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Archiver > Scotch-Irish > 1998-02 > 0886864372

From: Stu Ross <>
Subject: Re: "The Sight"
Date: Sat, 07 Feb 1998 15:12:52 +0000 (GMT)

"caul" commonly called lucky cap here. born without mother's waters being
broken. i was (like freud! ooo) but i only see things when i'm drunk.
though, believe it or not i share my office with one of britain's leading
(only!!!) parapsychologists. indeed, he is the roe (boyle) i requested info
on. he tells me it's all down to the barnum effect!

catch chris and me at

chris has a separate site with loads-a-links for you sight seekers ... good
ghostly surfin' ... no laughing at me picture or me evil eye will descend
doon the optics ...


At 18:22 06/02/98 -0500, you wrote:
>In a message dated 98-02-06 14:42:03 EST, you write:
><< Could someone please explain to me what "The Sight" or "Second Sight" is
> and how it was used in ever day life by our ancestors. >>
>My great-grand-aunt reportedly had "The Sight," which means she could "see"
>things, things that had taken place far away or things that were to take
>place in the future.
>I think old wives' tale indicated such a person was born with a caul over
>their face, and I am not sure that "caul" meant anything ot her than a fold of
>skin of some kind.
>but let me tell you about my grand=aunt, that my own mother was named for.
>she lived in a great barny house on the edge of a small Texas town, with a
>wide lawn separating her house with a smaller one occupied by other family
>members. an imposing row of cedar trees led from one house to the other.
>I was among the oldest of several cousins, and the best story teller. When we
>all visited my grandmother (a later occupant of the big barny house) we
>cousins slept, on cots and pallets, wall to wall, in the big bedroom that
>opened out onto this lawn and row of cedars.
>And every night the younger cousins would insist I tell them about our great-
>grand-aunt, and I would, and they would squeal and shiver and next morning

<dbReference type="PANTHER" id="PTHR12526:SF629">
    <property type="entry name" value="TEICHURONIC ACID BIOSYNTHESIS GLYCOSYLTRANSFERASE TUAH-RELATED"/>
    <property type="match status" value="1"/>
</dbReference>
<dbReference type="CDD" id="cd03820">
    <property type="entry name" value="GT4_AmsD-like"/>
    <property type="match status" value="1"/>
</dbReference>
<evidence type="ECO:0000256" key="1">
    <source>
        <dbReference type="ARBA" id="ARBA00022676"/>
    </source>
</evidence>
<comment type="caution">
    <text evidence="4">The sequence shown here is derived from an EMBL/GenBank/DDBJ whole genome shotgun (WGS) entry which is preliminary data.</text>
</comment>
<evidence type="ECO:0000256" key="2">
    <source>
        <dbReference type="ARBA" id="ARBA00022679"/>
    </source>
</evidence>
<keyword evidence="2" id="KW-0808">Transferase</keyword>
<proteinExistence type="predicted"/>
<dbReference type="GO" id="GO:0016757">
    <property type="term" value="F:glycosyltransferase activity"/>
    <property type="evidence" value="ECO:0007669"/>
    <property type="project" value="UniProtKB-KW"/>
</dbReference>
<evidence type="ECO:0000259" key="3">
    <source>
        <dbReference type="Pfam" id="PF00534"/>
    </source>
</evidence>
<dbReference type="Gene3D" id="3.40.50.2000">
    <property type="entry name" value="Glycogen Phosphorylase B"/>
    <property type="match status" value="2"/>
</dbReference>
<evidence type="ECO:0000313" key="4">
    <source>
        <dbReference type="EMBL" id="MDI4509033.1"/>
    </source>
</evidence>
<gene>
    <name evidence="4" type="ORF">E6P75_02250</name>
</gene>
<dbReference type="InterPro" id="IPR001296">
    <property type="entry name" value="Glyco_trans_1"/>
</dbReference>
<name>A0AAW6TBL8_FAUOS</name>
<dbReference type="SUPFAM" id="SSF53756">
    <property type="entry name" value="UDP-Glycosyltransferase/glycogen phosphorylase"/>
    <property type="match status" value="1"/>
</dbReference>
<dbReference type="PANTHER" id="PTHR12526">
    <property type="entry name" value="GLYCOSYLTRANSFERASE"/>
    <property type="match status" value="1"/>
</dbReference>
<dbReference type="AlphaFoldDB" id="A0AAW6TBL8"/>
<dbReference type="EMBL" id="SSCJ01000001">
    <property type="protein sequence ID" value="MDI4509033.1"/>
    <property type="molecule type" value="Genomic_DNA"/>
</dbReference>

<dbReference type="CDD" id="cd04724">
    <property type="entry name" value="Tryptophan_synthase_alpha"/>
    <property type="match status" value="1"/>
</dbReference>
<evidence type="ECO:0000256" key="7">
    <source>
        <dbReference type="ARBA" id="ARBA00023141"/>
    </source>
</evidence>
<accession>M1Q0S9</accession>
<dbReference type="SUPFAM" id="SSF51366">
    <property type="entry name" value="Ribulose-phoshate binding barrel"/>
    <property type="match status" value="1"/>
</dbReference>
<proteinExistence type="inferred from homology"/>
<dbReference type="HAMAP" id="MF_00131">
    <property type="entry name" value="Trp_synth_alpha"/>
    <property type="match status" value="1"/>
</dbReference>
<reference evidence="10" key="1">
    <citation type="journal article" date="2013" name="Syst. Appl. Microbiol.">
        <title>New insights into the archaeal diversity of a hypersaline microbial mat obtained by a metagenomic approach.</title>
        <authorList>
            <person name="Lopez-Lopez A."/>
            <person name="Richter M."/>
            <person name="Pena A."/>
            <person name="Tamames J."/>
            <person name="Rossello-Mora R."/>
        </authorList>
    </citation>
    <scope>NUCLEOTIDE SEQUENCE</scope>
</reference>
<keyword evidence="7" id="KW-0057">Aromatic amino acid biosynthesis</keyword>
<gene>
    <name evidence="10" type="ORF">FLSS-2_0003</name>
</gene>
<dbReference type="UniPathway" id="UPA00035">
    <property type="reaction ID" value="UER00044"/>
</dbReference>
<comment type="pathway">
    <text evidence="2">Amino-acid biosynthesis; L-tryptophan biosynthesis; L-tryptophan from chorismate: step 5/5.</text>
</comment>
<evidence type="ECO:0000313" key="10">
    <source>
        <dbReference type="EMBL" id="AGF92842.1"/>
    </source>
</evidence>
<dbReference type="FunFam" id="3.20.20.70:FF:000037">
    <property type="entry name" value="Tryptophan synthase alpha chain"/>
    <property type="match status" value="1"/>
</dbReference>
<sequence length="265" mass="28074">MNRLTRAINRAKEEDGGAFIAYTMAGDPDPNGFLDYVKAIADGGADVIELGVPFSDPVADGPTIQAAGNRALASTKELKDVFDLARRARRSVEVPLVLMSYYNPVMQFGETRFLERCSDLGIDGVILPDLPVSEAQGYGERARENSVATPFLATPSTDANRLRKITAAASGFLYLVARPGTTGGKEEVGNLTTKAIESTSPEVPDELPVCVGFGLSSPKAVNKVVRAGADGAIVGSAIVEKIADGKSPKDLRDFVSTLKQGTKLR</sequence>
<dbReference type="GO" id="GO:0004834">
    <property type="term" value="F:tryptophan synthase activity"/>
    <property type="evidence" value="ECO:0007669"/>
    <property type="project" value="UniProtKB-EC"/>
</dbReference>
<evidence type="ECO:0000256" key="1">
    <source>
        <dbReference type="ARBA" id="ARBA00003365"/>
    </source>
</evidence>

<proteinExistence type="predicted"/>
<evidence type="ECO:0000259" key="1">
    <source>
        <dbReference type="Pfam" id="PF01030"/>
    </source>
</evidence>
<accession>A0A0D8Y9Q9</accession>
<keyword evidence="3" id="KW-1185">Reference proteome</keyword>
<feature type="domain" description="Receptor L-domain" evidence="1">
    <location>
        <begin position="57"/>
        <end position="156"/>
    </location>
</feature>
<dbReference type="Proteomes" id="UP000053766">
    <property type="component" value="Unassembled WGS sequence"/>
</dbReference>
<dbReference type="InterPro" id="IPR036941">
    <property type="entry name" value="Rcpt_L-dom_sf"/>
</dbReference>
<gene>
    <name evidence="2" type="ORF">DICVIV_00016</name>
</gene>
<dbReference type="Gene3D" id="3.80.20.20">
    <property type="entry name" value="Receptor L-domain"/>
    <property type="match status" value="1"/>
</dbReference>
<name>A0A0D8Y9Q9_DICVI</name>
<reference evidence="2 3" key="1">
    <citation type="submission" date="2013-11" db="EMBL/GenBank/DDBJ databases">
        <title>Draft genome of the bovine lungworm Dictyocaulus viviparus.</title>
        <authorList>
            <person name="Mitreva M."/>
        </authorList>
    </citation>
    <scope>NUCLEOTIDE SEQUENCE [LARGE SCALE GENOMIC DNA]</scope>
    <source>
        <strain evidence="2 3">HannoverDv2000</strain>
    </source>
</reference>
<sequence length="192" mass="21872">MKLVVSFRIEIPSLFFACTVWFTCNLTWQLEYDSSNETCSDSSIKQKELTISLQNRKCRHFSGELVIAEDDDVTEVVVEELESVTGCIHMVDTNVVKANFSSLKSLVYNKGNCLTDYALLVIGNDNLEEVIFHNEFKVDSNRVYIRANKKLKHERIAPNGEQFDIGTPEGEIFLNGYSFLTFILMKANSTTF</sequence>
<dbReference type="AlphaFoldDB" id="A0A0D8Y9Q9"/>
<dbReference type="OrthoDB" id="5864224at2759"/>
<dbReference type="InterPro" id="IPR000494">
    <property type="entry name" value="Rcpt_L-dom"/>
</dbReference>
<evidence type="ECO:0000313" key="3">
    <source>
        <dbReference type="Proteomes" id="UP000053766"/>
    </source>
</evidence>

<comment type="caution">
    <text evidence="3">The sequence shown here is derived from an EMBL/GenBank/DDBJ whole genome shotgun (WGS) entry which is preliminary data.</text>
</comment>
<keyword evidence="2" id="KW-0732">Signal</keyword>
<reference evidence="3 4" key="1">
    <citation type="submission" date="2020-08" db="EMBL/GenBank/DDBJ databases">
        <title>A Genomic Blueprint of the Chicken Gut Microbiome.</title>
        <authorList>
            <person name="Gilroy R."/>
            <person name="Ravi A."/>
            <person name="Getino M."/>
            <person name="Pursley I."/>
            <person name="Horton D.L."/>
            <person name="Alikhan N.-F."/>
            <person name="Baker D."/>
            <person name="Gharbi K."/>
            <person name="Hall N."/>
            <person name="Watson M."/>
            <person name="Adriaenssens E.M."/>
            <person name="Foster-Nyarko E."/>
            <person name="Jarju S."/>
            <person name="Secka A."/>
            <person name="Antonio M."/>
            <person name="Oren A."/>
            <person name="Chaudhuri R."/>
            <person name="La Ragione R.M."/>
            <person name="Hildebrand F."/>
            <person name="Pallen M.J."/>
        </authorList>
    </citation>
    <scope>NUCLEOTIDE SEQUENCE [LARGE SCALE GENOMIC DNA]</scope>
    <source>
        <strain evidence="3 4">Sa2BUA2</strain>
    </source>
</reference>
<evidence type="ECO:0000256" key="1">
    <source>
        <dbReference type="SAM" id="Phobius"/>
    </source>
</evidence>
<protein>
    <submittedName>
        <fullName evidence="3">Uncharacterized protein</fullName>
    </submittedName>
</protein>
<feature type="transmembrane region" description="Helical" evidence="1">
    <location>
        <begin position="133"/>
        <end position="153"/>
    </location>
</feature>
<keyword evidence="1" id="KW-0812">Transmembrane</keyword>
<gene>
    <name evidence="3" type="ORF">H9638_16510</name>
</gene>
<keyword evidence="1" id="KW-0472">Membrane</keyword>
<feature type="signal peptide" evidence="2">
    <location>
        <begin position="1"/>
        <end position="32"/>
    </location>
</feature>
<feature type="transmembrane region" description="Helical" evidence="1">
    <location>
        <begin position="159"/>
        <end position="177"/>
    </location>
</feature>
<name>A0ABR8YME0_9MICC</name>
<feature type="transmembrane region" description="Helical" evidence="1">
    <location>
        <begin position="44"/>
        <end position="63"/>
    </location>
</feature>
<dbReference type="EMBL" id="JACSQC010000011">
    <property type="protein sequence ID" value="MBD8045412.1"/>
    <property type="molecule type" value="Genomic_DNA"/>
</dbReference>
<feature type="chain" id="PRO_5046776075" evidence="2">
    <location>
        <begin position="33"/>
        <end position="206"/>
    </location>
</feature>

>tell their mamas, and all the sisters, my aunts and my own mother, would
>chastize me for scaring them and keeping everyone awake. but heck, it was one
>of those aunts (the youngest one) who had told me the story in the first
>Back before the turn of the century (in he 1890s, natch) oury great-grand-
>aunt, the one with the Second Sight, occupied this very bedroom. And on summer
>nights, like this one, the window would be open to catch the breeze, and the
>curtains would be pulled back to let in the moonlight, streaming in just like
>And Aunt Mary went to sleep one night, worrying about her only son who was at
>summer school at SMU in Dallas. She was afraid he was hurthing from a broken
>heart. So it was with a heavy heart of her own that she fell into a restless
>but just as the old clock was chiming the hour Hear it, just like now!!_)O
>this story took careful timing) she woke with a start and sat up ion bed.
>She looked out the window, this very window, and there, coming across the wide
>lawn, under that row of cedar trees, was her son. He walked right up on the
>porch and right through the window, and he sat on the side of her bed, right
>and he pointed to his forehead, and he said, in a hoarse voice, "Mother, I am
>sorry, so sorry. I just shot myself!"
>And she looked at the ragged hole in his forehead, with blood dripping down
>his face, and she screamed and screamed and screamed. Other members of the
>family came running in, right thru that door, but the boy was gone.
>But she insisted she had seen him. She knew, she knew. And the next morning
>came the telegram from the school. Her son had shot himself the night before.
>In the forehead.
>And that is what it is to have second sight.
Dr Stuart Ross
Psychology Division \\ //
Nene College || || ||
Moulton Park \\ || //
Northampton, UK \||/
NN2 7AL ||
tel: (01604) 735500 x 2428 /__\
fax: (01604) 720636

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